1. Cell Biology
  2. Developmental Biology
Download icon

Science Forum: Imaging methods are vastly underreported in biomedical research

  1. Guillermo Marques  Is a corresponding author
  2. Thomas Pengo
  3. Mark A Sanders
  1. University of Minnesota, United States
Feature Article
  • Cited 11
  • Views 7,077
  • Annotations
Cite this article as: eLife 2020;9:e55133 doi: 10.7554/eLife.55133

Abstract

A variety of microscopy techniques are used by researchers in the life and biomedical sciences. As these techniques become more powerful and more complex, it is vital that scientific articles containing images obtained with advanced microscopes include full details about how each image was obtained. To explore the reporting of such details we examined 240 original research articles published in eight journals. We found that the quality of reporting was poor, with some articles containing no information about how images were obtained, and many articles lacking important basic details. Efforts by researchers, funding agencies, journals, equipment manufacturers and staff at shared imaging facilities are required to improve the reporting of experiments that rely on microscopy techniques.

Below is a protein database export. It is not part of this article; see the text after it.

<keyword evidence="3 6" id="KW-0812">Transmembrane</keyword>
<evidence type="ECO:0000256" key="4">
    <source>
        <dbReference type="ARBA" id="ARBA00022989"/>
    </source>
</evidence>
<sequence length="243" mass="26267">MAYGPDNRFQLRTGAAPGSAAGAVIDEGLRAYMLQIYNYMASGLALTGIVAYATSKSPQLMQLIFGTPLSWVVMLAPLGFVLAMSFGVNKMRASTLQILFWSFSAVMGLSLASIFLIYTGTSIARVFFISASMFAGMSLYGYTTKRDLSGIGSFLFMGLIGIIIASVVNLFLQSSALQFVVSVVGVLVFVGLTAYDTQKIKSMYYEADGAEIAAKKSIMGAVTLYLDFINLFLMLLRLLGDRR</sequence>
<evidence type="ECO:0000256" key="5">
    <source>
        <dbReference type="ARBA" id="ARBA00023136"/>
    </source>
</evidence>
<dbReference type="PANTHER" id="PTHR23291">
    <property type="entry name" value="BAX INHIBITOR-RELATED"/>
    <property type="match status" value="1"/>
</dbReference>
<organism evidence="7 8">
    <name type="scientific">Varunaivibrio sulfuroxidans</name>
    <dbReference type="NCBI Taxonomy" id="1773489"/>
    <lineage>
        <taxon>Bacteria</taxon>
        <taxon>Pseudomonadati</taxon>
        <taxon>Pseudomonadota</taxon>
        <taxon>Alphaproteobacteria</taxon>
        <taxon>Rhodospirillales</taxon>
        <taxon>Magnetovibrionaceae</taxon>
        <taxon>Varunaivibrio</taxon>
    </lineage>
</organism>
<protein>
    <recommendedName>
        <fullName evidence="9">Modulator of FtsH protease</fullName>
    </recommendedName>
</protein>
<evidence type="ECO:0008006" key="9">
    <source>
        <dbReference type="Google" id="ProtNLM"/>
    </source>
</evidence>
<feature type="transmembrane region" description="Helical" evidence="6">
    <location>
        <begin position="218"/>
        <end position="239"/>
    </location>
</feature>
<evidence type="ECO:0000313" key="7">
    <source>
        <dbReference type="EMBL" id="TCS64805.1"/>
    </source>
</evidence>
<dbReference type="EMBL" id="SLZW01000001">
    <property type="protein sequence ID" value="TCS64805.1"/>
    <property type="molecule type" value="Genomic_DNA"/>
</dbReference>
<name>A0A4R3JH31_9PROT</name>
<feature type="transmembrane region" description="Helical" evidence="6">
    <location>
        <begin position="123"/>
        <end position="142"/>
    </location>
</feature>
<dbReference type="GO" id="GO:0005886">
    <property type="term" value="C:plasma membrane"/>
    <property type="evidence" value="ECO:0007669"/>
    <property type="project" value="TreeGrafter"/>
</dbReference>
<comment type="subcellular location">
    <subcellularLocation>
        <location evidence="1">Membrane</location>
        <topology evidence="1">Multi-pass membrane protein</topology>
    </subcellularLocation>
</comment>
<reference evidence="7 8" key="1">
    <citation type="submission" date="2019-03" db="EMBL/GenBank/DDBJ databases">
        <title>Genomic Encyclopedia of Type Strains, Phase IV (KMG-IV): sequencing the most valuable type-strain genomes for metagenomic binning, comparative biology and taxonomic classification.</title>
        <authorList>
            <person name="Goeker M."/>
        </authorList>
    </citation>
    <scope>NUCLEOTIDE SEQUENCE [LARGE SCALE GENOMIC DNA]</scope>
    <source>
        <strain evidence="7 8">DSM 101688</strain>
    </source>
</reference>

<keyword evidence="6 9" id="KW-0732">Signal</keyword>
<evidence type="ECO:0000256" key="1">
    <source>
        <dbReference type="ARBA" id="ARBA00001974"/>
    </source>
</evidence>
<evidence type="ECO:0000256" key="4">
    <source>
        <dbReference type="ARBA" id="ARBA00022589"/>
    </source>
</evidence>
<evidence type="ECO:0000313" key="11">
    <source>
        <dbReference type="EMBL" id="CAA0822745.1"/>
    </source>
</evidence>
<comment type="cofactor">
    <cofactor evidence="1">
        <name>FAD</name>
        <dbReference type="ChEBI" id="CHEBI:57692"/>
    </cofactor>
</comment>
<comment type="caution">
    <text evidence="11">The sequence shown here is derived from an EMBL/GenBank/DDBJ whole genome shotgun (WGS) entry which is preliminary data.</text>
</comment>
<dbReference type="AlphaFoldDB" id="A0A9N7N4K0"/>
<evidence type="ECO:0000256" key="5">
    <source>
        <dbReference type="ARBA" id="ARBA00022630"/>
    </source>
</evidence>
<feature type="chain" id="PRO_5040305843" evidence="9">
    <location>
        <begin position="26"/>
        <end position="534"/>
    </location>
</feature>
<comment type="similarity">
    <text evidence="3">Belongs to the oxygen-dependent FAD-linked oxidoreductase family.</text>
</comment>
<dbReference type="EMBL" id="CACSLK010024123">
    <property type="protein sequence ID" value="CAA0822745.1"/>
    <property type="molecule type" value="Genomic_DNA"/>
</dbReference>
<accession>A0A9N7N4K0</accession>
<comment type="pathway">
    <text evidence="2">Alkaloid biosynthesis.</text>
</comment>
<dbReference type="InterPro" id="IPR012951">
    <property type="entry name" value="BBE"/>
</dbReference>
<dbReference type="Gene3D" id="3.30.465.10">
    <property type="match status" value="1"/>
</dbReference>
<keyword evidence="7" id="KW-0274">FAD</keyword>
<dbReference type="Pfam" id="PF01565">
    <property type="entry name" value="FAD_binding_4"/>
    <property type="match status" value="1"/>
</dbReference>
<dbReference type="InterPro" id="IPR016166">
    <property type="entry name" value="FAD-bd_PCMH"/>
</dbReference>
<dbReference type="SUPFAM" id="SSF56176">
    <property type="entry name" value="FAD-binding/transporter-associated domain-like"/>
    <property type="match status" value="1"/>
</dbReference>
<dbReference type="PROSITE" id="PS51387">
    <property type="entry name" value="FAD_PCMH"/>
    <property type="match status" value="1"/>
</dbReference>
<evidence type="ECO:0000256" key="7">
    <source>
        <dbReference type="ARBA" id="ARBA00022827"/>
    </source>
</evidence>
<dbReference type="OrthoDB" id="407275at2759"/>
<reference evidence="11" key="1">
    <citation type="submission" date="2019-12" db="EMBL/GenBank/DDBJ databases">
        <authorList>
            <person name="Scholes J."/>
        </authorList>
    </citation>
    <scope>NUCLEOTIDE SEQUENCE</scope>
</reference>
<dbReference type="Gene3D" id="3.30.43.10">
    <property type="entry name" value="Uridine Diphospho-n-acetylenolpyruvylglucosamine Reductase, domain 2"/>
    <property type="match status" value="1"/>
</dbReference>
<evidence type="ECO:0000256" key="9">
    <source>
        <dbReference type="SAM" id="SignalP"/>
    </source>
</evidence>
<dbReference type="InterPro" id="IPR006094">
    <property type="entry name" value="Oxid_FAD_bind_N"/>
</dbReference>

Data availability

All data generated or analyzed during this study are included in the manuscript and supporting files.

Article and author information

Author details

  1. Guillermo Marques

    University Imaging Centers and Department of Neuroscience, University of Minnesota, Minneapolis, United States
    For correspondence
    marques@umn.edu
    Competing interests
    The authors declare that no competing interests exist.
    ORCID icon "This ORCID iD identifies the author of this article:" 0000-0003-1478-1955
  2. Thomas Pengo

    University of Minnesota Informatics Institute, University of Minnesota, Minneapolis, United States
    Competing interests
    The authors declare that no competing interests exist.
    ORCID icon "This ORCID iD identifies the author of this article:" 0000-0002-9632-918X
  3. Mark A Sanders